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David W. Meline, vice president and chief financial officer for GM, presented an optimistic view of the automaker's future during an Oct. 2 lecture at the Kellogg School.

Global scale key to automotive success, says GM exec

Kellogg visit by CFO David Meline touts growth opportunities, fiscal agenda

By Crystal Gentilello

10/4/2007 - The Kellogg School welcomed David W. Meline, vice president and chief financial officer of General Motors North America during an event hosted by the Automotive Club and Finance Club on Oct. 2. Meline talked to Kellogg students and faculty about the global automotive industry and the strategic and financial challenges it poses.

Opening his presentation with a series of Cadillac and Chevy commercials, Meline followed by tackling what the media pegged GM’s darker days.

“The key areas we are focusing on in turning around our business are addressing the cost structure, improving revenue margins and strengthening the balance sheet.” This, as well as efforts to improve brand health, enabled the GM retail market share to stabilize — launch vehicles now comprise 40 percent of U.S. total sales year to date 2007.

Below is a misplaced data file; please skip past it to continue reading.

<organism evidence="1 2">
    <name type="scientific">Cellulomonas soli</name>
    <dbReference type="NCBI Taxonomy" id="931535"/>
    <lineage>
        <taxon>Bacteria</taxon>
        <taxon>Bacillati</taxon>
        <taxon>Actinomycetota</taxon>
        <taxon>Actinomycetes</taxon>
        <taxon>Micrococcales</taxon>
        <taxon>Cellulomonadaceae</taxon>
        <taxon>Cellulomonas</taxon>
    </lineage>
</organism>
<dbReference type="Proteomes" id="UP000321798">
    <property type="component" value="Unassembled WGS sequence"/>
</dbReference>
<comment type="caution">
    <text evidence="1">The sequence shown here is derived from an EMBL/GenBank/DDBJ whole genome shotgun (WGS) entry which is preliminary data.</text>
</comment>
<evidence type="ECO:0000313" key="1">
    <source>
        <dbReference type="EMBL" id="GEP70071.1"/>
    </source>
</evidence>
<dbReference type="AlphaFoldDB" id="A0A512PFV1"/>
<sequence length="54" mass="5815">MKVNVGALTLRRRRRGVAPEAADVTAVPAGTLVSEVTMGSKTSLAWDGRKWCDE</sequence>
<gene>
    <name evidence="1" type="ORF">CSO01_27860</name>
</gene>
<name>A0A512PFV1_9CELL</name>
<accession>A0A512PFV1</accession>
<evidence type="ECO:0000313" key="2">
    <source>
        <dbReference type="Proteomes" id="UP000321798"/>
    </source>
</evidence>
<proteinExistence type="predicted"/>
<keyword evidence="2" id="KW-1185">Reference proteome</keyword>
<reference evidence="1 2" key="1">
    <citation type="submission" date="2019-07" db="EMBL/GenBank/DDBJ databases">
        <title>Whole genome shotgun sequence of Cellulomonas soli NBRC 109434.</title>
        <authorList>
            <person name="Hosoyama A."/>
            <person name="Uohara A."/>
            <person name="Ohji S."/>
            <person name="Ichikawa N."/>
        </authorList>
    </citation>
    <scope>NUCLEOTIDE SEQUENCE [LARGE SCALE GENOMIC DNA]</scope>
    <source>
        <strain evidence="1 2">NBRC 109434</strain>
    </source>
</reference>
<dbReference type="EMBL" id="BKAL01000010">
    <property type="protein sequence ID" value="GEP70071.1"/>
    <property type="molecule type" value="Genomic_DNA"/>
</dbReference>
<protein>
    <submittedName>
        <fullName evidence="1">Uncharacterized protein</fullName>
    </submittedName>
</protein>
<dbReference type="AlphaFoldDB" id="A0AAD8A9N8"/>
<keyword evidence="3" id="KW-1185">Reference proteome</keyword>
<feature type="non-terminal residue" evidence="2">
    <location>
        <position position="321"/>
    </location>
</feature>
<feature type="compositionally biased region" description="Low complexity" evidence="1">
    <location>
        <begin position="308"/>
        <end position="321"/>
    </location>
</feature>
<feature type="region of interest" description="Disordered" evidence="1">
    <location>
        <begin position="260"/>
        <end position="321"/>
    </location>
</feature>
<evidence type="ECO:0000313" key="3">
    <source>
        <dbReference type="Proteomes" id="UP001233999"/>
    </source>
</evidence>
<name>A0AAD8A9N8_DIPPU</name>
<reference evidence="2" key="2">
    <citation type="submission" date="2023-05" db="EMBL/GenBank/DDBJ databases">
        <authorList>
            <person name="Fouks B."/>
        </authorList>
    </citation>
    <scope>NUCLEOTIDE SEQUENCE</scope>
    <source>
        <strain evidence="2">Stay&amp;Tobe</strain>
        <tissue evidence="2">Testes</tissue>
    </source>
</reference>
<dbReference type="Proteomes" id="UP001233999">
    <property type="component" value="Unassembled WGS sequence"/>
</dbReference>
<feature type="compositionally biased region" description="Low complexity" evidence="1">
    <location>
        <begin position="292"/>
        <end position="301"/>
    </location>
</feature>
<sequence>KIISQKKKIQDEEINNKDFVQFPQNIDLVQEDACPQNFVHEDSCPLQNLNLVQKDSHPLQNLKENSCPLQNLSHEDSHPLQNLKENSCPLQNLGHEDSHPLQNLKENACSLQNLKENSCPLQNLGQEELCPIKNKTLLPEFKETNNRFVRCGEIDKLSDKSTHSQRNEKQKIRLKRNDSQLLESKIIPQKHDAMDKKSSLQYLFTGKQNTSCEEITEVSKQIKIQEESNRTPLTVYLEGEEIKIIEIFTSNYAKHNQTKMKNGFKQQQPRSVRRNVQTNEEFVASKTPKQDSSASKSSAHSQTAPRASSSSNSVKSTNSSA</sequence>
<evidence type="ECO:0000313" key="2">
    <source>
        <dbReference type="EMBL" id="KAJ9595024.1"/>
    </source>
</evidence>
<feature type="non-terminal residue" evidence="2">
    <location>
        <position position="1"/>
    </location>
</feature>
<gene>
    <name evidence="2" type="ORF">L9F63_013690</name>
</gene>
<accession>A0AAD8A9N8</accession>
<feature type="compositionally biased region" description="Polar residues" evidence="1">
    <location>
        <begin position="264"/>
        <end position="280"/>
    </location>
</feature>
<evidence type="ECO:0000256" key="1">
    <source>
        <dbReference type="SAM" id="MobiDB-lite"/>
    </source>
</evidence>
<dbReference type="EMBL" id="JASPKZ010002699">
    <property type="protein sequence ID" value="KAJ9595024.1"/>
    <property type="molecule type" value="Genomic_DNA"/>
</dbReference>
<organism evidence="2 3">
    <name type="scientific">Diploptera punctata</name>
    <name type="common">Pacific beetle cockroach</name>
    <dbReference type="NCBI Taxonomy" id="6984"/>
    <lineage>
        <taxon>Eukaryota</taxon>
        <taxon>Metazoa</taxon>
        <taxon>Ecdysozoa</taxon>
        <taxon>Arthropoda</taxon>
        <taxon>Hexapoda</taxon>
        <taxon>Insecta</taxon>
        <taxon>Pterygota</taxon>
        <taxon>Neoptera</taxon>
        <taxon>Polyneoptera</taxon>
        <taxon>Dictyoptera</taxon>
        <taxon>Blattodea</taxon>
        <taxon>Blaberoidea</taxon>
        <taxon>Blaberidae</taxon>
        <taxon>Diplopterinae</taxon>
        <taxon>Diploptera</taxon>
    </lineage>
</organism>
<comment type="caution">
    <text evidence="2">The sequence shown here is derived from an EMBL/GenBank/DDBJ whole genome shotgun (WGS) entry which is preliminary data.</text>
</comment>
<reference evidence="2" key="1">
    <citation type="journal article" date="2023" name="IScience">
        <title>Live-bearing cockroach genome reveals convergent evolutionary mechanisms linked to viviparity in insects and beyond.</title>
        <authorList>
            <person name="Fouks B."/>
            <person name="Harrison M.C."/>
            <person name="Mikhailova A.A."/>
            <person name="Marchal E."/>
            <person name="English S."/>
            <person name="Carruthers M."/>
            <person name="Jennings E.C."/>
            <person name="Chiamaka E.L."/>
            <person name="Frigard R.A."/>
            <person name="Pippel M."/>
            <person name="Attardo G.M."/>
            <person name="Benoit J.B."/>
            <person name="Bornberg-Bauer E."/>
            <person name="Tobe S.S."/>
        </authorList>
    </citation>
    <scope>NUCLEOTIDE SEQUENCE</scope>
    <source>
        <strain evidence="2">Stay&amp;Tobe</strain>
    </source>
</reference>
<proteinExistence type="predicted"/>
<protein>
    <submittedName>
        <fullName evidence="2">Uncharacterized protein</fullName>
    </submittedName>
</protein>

Meline joined GM Corporation in 1986 at the treasurer’s office in New York, where he fulfilled several roles, including director of foreign exchange, director of executive compensation, and director of business development. Subsequently, he held positions for GM in Kenya, Brazil, South Korea and Switzerland, resulting in 14 years abroad. Before being appointed to his current role on Jan. 1, Meline held the same positions for GM Europe, based in Zurich.

“You need to have global scale in order to stay in this game,” said Meline. GM’s focus today is leveraging its global capabilities and presence. The Chevrolet Captiva, for example, was designed in Germany, engineered in Korea, manufactured globally and sold worldwide, he noted. Meline also said that key emerging markets are expected collectively to deliver more than 150 percent growth this decade. Today 60 percent of GM’s business is generated internationally. Meline added, “We feel well positioned to maintain this success and ride this growth curve.”

Meline highlighted the need to look ahead and focus on technology leadership. “We will need 70 percent more energy in 2030 than in 2004,” he said, emphasizing the importance of focusing on alternative energy initiatives. “We believe it is inevitable that business will move in this direction. The automotive industry needs to be investing heavily right now in support of that aim.” GM currently offers ethanol fuel and hybrid technology operated vehicles.

The event attracted a large audience and sparked much discussion among students interested in the automotive industry and finance sector. “We received very positive feedback,” said Vessela Kapoulian ’08, co-chair of the Kellogg Finance Club. “This was a great way for students to get a senior leader’s perspective on the auto industry and GM’s approach to the financial and strategic challenges and opportunities the i ndustry presents.”